first_img COA: Dirty pictures allowed by LegislatureMarilyn OdendahlRevisiting the question of whether sending sexually explicit photographs to a 16- or 17-year-old is permitted under state law, the Indiana Court of Appeals upheld its earlier ruling by finding the Legislature’s inaction to amend the statute implies dirty pictures are suitable for these teens.Sameer Girish Thakar was charged with a Class D felony for dissemination of matter harmful to minors after he allegedly sent an electronic photo of his genitals to a 16-year-old girl in Oregon. He successfully moved to get the charging information dismissed on the grounds that the statute criminalizing dissemination of matter harmful to minors is unconstitutionally vague.Key to Thakar’s argument was the decision by the Court of Appeals in a nearly identical case, Salter v. State, 906 N.E.2d 212 (Ind. Ct. App. 2009).Salter split the appellate panel with the majority asserting the Legislature has made no distinction between Indiana’s age of consent at 16 years of age and dissemination of harmful material.According to the majority’s opinion in Salter, “the Indiana legislature has made an implied policy choice that in-person viewing of another person’s genitals is ‘suitable matter’ for a sixteen- or seventeen-year-old child. … [I]f such images are harmful to sixteen- and seventeen-year-old children, then why would our legislature allow those children to view the same matter in-person, in the course of sexual activity?”Judge Nancy Vaidik, now chief judge, dissented, in Salter. She argued even though the Legislature has not criminalized sex between adults and 16- and 17-year-olds, that does not mean that sending sexually suggestive pictures to a minor is suitable.In State of Indiana v. Sameer Girish Thakar, 29A02-1606-CR-1265, the Court of Appeals was not swayed by the dissent in Salter.The unanimous appellate panel noted the state made no attempt to show that Thakar is different from Salter. Instead, the state contended it is logical to distinguish between an adult have sexual intercourse with a 16-year-old and an adult sending suggestive material to a 16-year-old.The Court of Appeals disagreed and, again, pointed to the inaction by the Legislature to make any distinction.“Regardless of whether the legislature could choose to make such a distinction as the State claims should exist, the fact remains, that it did not expressly do so. And without clearly stating such a distinction, we believe the dissemination of harmful matter statute is vague, ambiguous, and must be construed against the State,” Judge Michael Barnes wrote. “Without some clear statement by the legislature to the contrary, we conclude reasonable persons would find it confusing for the State to permit actual sexual activity between adults and sixteen year olds while criminalizing the transmission of sexual images from an adult to a sixteen-year-old.”FacebookTwitterCopy LinkEmailSharelast_img read more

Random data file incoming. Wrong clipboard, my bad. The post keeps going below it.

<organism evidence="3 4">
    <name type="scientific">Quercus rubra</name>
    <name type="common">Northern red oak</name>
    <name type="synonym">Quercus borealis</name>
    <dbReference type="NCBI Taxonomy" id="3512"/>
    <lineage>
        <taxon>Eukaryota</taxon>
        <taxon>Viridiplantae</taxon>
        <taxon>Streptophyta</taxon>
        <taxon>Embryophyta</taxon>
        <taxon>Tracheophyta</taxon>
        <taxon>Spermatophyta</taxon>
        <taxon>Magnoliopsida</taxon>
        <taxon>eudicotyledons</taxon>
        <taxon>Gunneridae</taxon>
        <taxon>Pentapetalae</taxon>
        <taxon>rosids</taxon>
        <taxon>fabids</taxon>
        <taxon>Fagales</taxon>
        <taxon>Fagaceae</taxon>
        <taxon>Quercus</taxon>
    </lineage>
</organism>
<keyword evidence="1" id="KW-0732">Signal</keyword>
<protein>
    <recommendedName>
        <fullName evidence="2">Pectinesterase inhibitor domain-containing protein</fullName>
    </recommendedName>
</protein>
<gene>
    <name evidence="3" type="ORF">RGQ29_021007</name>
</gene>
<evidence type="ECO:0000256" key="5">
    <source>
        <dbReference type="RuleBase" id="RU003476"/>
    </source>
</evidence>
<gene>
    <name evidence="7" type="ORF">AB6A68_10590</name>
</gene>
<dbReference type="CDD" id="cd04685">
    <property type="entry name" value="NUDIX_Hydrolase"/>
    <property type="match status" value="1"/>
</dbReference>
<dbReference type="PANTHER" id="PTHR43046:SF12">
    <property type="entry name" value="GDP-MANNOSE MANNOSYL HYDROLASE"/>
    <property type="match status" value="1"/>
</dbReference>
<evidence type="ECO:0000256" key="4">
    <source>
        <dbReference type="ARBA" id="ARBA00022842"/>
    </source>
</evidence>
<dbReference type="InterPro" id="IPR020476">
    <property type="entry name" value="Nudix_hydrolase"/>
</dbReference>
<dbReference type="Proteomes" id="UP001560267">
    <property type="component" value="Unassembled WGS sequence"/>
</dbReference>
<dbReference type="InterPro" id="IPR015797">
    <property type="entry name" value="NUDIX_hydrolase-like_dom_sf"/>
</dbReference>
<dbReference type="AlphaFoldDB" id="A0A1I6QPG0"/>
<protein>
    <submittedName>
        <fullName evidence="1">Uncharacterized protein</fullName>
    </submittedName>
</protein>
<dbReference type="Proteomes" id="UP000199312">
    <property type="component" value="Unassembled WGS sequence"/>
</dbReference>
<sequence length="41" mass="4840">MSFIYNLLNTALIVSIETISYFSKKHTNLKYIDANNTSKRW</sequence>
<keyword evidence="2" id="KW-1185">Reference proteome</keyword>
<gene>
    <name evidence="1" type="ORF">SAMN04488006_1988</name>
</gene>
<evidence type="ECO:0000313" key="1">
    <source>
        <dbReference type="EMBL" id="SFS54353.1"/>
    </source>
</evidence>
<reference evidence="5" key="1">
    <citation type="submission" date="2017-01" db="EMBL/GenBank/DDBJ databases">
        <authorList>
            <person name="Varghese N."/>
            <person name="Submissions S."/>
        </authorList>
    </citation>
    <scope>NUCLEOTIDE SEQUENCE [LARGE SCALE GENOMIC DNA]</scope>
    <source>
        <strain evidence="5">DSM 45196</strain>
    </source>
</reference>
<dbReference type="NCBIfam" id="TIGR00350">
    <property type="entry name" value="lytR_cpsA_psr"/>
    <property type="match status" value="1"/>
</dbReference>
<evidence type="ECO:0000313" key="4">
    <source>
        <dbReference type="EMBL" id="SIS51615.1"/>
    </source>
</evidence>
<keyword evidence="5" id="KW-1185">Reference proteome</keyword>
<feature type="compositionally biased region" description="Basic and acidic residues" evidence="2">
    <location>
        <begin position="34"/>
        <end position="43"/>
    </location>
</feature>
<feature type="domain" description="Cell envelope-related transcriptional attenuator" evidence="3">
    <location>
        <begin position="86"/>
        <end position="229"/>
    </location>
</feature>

Ocean City Boardwalk’s Special Allure